Do children really need toys?
Posted Tuesday 12th March 2013 By Ericka Waller
So picking up the same un-played with toys day after day has started to send me a bit loopy. After treading on a fairy godmother’s pointy plastic hat for the fifth time in as many minutes, I decided to take action.
I decided to conduct experiments on my children (I even wore a lab coat). Each day I got a different set of toys out, then sat back with my clipboard (pen attached with string) and watched what happened.
On day one I got out all the soft toys.
Like inquisitive birds, my brood circled them, making cooing noises. Then they started plucking at them, as seagulls attack a nappy through a bin-bag. After distributing the teddies as far and wide and messily as possible, they finally all honed in on the same one at once. Even though the soft toy in question had no redeemable feature or purpose. I think it is meant to be a sheep but didn’t look much like one (being purple and wearing a lederhosen.) Yet, like a scene from an Alfred Hitchcock film, my daughters squawked and flapped, pecking at one another’s eyes, desperate to all have the same sheep. The sheep struggled silently.
I did not intervene (it may have affected the independent variables of the experiment) but put red crosses in the boxes marked ‘utterly pointless’ and ‘only wanted because sibling wanted it’ for soft toys.
The next day I got out the Lego. Things started much the same. The only difference was that, unlike the soft-toys, when they came running at me to ‘dob’ on each other, they trod and tripped on pieces of Lego and cried even harder. (I hid behind my clipboard, not wanting to influence the variables). I put crosses in the ‘potentially dangerous’ and ‘utterly pointless’ boxes on my clipboard.
On day three I got out the Play-doh. They mixed all the different colours together to make brown poo and then ate it. I ticked the ‘no educational or nutritional value’ and ‘utterly pointless’ boxes on my clipboard.
On day four I got out all the pretend food. Rather than pretend cooking with them, they got out all the dolls clothes and dressed them up instead. I watched my eldest daughter struggle for fifteen minutes to put a bonnet on a knitted banana, while the other two pretended the plastic potatoes were lumps of poo and put them in their knickers.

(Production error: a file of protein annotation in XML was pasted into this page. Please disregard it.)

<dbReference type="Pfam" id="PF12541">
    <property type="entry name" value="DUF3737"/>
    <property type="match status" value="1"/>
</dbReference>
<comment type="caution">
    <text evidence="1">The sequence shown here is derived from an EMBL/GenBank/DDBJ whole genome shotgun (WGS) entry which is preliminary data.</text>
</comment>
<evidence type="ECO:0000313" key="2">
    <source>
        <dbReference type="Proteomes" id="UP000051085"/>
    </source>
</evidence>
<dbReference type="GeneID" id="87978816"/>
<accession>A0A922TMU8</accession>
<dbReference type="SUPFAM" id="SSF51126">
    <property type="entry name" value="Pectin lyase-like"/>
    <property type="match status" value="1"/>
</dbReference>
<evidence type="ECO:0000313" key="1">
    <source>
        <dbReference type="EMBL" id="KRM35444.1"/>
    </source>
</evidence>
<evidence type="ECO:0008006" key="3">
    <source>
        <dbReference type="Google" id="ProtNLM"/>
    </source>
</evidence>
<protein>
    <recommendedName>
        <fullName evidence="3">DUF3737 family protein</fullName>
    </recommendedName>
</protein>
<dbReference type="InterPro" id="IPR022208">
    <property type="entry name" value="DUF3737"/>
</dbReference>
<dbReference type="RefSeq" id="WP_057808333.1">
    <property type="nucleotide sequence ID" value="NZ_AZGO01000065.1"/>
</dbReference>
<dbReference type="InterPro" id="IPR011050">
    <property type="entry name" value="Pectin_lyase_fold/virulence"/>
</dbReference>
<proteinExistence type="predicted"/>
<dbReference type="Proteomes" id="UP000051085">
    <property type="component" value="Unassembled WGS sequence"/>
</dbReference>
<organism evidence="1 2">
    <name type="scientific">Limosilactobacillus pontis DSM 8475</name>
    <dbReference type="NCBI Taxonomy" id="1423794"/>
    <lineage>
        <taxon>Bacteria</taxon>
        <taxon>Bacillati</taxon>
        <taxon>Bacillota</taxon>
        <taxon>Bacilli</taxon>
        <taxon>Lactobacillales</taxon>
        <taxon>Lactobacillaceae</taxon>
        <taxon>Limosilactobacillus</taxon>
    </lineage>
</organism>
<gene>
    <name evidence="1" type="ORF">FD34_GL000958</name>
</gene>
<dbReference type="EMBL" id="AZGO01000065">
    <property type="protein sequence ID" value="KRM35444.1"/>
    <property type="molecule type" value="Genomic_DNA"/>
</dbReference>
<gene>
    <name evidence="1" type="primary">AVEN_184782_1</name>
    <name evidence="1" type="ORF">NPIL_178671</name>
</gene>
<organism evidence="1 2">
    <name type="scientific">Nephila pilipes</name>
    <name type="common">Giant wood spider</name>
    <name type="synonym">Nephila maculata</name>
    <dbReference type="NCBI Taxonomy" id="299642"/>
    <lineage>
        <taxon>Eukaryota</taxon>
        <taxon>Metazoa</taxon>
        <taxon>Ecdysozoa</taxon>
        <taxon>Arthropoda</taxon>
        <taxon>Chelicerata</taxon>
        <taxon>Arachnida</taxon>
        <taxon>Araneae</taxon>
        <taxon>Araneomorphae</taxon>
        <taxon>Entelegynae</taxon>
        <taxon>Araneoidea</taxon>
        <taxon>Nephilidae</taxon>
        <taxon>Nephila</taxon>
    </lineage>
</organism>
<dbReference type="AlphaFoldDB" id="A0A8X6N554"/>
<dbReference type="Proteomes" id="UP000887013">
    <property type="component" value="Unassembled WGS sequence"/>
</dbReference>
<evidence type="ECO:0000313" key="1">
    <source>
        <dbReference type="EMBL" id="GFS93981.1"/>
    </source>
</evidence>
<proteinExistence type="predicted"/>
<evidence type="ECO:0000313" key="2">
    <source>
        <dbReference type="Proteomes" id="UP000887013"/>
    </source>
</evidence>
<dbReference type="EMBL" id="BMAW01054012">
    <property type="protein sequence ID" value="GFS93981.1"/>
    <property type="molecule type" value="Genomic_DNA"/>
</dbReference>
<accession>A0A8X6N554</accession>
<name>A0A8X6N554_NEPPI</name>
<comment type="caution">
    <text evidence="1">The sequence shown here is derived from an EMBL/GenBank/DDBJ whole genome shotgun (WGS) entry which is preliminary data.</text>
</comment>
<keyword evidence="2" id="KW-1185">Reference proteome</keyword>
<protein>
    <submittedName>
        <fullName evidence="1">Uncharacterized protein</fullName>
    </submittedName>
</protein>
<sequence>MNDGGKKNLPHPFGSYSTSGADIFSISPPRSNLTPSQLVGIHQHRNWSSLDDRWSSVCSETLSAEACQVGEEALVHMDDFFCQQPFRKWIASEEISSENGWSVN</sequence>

I ticked the ‘utterly pointless’ and ‘highlighted potential intellectual and social difficulties’ boxes on my chart.
On day five I got out nothing. Not a single toy. Instead I just sat in my slightly-grubby lab coat and watched.
To start with they circled the area, bored, kicking at a few chair legs. Then Thing-one got out the washing basket. They all piled in it and played at being an owl and a pussy cat going to sea. Then Thing-three emptied the Tupperware cupboard, and they spent a merry hour playing tea parties with their lunchboxes and sippy-cups. There was not a single argument or cross word.
Inspired, I let them into the garden, gave them three sticks and ran back inside to observe (as it was a bit cold).
They were fairies with wands. They were pirates with knives, they were cleaners with brooms, they were ‘handi-abled’ people with walking sticks. The list was endless.
I took off my lab-coat (okay, it was my mother-in-law’s old Primark dressing gown). My experiment was complete. My conclusion? Children don’t really play with toys. Save yourself a load of money. Arm them with a stick, a washing basket and a cupboard in the kitchen full of tupperware. If you tell them you don’t really want them to play with any of these items, they will enjoy them even more.
Sell the toys on ebay, or donate them all to charity and feel warm and fuzzy for the rest of the day.
I’ll end with the top five annoying things about toys:
1: Treading on them, especially Lego.
2: Tidying them up each day, especially if you have OCD like me and have to set out the fisher price picnic basket just so, or you can’t sleep at night.
3: When children tread on lids or jigsaw boxes so the cardboard side bits collapse. I am not sure why this is so annoying, but it is.
4: When your children NOISILY tip out a big box of toy food or figures, kick them about a bit, then run off to play with something else.
5: Batteries. You never have them for the toys you want. You can’t get them out the toys you hate. You always pick up the wrong ones when you go to the shop. Your mother-in-law always tells you how the small round ones equal instant death if swallowed, every time she sees you.
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